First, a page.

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Quantifying Analogue Suitability for SAR-Based Read-Across Toxicological Assessment

A new approach to summarize metabolism similarity, mechanistic similarity (alert similarity) and physical chemical similarity between your target chemical and its analogues into a single score to facilitate the choice of the most suitable analogue(s) for a read-across has been published by Cathy Lester (The Procter & Gamble Co).

We'll include a description of this method in the 2023 update of our tutor-assisted eLearning course "NAMs - Use and application of QSAR and read-across".

To red the paper:

Lester, C.; Byrd, E.; Shobair, M.; Yan, G.

Quantifying Analogue Suitability for SAR-Based Read-Across Toxicological Assessment.

Chem. Res. Toxicol. 2023.

Abstract of the paper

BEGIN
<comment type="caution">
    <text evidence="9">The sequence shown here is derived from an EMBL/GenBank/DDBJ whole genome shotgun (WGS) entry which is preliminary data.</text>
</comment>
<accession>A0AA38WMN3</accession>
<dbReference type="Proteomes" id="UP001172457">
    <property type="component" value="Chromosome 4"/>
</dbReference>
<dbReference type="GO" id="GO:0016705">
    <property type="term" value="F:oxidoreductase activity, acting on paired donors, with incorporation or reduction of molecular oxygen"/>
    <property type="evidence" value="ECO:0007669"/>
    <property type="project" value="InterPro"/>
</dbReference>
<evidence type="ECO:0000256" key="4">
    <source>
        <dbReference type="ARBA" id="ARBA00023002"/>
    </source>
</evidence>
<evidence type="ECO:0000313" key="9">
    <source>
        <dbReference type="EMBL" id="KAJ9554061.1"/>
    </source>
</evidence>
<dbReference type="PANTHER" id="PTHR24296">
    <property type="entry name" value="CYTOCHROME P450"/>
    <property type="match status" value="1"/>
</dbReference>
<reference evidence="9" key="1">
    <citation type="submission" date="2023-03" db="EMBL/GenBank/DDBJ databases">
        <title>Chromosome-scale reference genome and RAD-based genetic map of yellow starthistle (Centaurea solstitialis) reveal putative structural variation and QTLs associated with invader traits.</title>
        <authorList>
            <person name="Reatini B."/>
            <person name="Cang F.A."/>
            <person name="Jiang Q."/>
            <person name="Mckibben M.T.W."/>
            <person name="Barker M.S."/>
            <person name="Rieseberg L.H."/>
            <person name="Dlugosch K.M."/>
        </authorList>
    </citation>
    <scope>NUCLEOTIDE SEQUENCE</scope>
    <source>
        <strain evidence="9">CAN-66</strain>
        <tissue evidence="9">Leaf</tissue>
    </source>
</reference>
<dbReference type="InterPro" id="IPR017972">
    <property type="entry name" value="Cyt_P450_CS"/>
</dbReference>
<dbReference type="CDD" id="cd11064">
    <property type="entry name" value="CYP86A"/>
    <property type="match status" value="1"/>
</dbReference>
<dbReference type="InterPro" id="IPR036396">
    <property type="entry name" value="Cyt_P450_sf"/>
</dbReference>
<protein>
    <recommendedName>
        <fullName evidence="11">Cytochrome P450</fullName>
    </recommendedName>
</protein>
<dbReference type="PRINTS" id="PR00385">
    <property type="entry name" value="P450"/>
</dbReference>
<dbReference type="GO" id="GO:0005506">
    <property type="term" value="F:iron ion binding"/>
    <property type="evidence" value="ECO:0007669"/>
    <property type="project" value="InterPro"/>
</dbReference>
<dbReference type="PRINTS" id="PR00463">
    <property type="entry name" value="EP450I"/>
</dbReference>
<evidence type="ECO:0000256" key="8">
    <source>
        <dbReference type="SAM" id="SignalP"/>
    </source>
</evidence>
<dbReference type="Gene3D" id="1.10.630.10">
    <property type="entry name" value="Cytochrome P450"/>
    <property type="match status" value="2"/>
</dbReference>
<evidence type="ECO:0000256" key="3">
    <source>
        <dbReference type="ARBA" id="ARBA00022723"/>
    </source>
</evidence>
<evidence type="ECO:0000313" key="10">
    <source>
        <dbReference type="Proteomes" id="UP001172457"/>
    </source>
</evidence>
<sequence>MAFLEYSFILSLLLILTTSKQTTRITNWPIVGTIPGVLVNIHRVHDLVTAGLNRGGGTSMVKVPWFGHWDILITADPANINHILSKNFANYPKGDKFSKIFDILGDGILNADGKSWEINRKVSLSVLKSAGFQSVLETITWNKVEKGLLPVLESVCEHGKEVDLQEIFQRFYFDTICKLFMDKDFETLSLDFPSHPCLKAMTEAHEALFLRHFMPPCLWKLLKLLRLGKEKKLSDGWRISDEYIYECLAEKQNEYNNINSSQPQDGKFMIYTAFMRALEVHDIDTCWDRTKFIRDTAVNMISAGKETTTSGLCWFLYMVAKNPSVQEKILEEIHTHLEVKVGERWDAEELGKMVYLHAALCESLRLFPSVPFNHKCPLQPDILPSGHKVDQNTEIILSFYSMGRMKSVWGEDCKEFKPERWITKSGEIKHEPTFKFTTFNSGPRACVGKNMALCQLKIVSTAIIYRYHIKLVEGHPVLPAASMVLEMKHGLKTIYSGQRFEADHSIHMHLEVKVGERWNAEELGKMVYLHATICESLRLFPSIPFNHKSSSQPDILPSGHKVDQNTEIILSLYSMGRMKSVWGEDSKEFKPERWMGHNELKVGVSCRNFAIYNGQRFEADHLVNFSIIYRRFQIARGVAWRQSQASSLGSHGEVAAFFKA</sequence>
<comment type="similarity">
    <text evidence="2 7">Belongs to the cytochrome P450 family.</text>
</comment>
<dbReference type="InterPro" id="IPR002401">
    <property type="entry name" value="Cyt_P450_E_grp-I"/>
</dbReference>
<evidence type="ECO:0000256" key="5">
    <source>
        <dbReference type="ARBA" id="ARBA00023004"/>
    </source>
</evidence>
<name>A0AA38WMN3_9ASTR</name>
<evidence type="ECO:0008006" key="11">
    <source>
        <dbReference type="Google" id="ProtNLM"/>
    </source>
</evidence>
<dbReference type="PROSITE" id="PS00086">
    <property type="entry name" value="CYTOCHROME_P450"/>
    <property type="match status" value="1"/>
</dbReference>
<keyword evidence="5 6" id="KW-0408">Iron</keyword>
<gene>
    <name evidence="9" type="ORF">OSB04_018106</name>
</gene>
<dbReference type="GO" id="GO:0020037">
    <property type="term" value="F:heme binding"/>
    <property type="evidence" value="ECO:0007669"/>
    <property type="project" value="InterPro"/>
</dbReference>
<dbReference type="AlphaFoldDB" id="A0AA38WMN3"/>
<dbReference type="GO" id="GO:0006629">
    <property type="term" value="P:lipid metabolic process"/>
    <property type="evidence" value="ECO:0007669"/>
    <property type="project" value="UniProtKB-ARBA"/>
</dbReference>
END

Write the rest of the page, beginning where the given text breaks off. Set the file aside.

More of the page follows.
Structure activity relationship (SAR)-based read-across often is an integral part of toxicological safety assessment, and justification of the prediction presents the most challenging aspect of the approach. It has been established that structural consideration alone is inadequate for selecting analogues and justifying their use, and biological relevance must be incorporated. Here we introduce an approach for considering biological and toxicological related features quantitatively to compute a similarity score that is concordant with suitability for a read-across prediction for systemic toxicity. Fingerprint keys for comparing metabolism, reactivity, and physical chemical properties are presented and used to compare these attributes for 14 case study chemicals each with a list of potential analogues. Within each case study, the sum of these nonstructural similarity scores is consistent with suitability for read-across established using an approach based on expert judgment. Machine learning is applied to determine the contributions from each of the similarity attributes revealing their importance for each structure class. This approach is used to quantify and communicate the differences between a target and a potential analogue as well as rank analogue quality when more than one is relevant. A numerical score with easily interpreted fingerprints increases transparency and consistency among experts, facilitates implementation by others, and ultimately increases chances for regulatory acceptance.

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